Pubdate: Fri, 21 Mar 2014
Source: Daily Courier (Prescott, AZ)
Column: The Friday Catchall
Copyright: 2014 Prescott Newspapers, Inc.
Author: Tim Wiederaenders


CHOICE - Paul Smith, pharmacy director for West Yavapai Guidance 
Clinic, wrote in recently in response to Kirk Muse's letter (March 
15) that said: "Pot (and) alcohol should get same treatment."

Smith pointed out that the Yavapai County supervisors "do not want to 
keep marijuana unregulated. On the contrary, marijuana is already 
regulated by federal law."

The one thing that everyone on the "pro" side of this debate will not 
talk about is the fact that marijuana is already in the most highly 
regulated class of narcotics that we have in this country, Smith 
said. "The reason for such tight control is that, as Mr. Muse states, 
it is not completely safe for everyone including children and adolescents."

I agree that drugs like this or any drugs for that matter are not 
toys for recreation. "Drugs are the tools of our trade for 
therapeutic problems that may not be solved by other means," Smith 
wrote. "The county passed this resolution to let their community know 
that they want to create a safe place for our kids and grandkids to 
grow up in."

He added that we owe it to our children to teach them all about the 
truth and dangers of marijuana and alcohol addiction.

The supervisors have taken the lead, and thankfully the Prescott, 
Prescott Valley and Chino Valley councils have followed their lead in 
saying "no" to legalizing marijuana.

"I applaud them for it, as it is a very unpopular position to 
maintain when faced with all the popular yet uninformed public 
opinion before them. Freedom of choice at the expense of our future? 
Not a wise decision in my opinion," Smith said.

A related and bigger, unwise decision came after Colorado legalized 
personal possession of marijuana. Attorney General Eric Holder said 
the feds would respect that. Why then did the federal government raid 
pot clubs in California years ago?

The federal government cherry-picks which laws it will enforce. Those 
are choices I do not agree with.

* PUBLIC - "The problem with our public schools is that students 
perform poorly on tests compared to most states. How does privatizing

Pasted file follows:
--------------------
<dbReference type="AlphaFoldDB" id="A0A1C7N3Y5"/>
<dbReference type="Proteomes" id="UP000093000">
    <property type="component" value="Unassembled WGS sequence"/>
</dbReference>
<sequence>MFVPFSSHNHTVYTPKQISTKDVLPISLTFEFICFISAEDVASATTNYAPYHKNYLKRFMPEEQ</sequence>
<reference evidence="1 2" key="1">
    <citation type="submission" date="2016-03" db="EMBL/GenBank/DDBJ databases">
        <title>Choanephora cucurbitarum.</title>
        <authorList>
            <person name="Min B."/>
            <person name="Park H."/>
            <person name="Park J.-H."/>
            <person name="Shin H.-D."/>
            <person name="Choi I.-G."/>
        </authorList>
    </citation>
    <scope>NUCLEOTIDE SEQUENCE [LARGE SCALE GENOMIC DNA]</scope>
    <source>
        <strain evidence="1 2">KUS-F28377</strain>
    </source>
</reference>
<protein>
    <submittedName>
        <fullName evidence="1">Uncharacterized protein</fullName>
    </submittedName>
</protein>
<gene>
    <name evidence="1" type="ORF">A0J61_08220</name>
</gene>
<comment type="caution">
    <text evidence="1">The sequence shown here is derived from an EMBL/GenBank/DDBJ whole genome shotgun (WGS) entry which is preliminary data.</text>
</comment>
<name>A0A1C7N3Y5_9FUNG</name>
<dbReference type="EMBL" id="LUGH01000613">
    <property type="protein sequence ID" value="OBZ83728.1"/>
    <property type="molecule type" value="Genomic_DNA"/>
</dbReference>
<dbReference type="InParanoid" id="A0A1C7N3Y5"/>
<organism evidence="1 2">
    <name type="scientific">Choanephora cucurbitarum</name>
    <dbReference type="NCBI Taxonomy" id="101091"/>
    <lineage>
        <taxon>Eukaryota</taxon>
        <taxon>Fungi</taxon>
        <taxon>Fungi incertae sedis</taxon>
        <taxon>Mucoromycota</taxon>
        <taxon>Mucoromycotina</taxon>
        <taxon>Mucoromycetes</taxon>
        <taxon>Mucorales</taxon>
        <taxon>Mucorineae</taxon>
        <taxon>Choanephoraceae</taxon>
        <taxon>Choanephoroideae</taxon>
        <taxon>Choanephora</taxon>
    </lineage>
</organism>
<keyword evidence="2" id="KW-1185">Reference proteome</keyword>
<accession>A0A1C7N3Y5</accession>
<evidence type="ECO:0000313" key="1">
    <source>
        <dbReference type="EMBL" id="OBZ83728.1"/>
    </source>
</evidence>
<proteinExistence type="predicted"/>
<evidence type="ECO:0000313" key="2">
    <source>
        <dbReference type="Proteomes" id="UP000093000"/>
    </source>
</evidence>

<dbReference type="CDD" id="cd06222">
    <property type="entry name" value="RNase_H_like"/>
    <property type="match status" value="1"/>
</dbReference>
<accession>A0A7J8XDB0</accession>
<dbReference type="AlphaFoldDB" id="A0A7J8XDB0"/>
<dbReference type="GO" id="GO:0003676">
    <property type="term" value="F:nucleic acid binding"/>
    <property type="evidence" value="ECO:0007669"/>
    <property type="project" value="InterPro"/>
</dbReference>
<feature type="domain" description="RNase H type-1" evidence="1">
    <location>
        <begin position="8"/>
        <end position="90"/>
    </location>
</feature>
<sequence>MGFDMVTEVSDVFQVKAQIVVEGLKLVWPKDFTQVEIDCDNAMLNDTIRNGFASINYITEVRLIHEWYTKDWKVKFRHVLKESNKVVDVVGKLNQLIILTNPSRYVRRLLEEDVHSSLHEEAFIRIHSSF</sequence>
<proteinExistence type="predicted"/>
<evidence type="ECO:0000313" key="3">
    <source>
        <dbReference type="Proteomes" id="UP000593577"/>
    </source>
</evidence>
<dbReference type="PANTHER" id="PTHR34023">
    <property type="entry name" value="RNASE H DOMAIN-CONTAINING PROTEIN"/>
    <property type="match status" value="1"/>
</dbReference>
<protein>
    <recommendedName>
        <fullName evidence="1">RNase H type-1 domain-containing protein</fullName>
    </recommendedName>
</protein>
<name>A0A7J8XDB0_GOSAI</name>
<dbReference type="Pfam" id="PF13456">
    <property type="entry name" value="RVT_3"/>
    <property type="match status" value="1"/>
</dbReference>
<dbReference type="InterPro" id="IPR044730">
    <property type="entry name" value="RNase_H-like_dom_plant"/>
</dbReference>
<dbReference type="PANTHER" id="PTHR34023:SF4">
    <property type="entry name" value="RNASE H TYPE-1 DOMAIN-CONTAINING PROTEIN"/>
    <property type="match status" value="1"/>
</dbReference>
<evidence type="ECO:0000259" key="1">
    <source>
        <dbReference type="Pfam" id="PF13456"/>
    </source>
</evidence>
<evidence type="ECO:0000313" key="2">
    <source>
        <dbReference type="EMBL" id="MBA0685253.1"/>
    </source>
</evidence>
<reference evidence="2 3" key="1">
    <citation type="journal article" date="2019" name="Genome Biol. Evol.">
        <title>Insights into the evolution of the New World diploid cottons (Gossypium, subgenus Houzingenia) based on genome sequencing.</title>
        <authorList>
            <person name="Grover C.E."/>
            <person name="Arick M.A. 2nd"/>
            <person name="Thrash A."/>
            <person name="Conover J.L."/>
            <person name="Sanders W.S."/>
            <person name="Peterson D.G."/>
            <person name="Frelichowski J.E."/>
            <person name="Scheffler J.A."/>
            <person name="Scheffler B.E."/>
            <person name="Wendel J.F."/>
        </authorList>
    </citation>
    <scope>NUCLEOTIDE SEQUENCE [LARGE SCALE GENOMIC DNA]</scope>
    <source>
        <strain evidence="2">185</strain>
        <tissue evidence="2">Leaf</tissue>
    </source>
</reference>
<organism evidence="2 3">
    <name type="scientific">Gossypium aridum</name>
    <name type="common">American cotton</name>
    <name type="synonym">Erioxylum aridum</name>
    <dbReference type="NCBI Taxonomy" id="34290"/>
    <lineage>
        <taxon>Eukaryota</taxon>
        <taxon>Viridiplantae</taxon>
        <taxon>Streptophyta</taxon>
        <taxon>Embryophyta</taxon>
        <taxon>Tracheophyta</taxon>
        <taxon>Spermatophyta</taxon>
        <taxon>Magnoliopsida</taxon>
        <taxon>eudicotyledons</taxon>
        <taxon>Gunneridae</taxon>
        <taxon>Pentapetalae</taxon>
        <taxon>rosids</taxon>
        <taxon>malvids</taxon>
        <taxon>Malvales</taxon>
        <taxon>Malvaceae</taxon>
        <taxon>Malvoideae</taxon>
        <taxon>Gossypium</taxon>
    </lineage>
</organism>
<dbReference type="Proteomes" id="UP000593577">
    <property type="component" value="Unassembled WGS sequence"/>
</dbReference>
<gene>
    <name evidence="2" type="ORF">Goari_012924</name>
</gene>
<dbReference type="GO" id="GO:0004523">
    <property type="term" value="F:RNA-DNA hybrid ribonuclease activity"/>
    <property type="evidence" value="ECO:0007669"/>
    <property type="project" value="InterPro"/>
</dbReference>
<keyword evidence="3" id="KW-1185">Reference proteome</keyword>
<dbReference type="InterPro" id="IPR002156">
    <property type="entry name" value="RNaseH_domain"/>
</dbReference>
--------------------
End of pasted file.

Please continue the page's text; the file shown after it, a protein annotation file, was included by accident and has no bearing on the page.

schools to charters that on average produce the same results and 
abandoning the Common Core standards that 45 states use help solve 
this problem?" Prescott resident Perry Wien wrote last week.

"It seems to me that our lack of spending on education is what puts 
Arizona in the bottom tier of states in the performance of our 
children on tests," Wien added.

It all depends on where you're standing, I figure.

We had great educational experiences with one charter school, and our 
daughter had a not-so-great time at another. The district schools 
picked up from there and she now is a college graduate.

Are all schools created equally? Absolutely not - and neither are 
lawmakers who impose "standards" or those who spend millions implementing them.

Still, those same lawmakers - or those I know - work tirelessly for 
what they believe is the best for this state. They take victories and 
defeats in stride, and sometimes sponsor bills that get only part of 
the job done because small victories equal progress over time.

Remember, though, spending at the state level is a different concept 
than spending at the district level; one controls the other.

And, spending rankings are altogether different than performance 
rankings; we rank low when it comes to spending and are in the middle 
of the pack on performance.

Big difference.
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MAP posted-by: Jay Bergstrom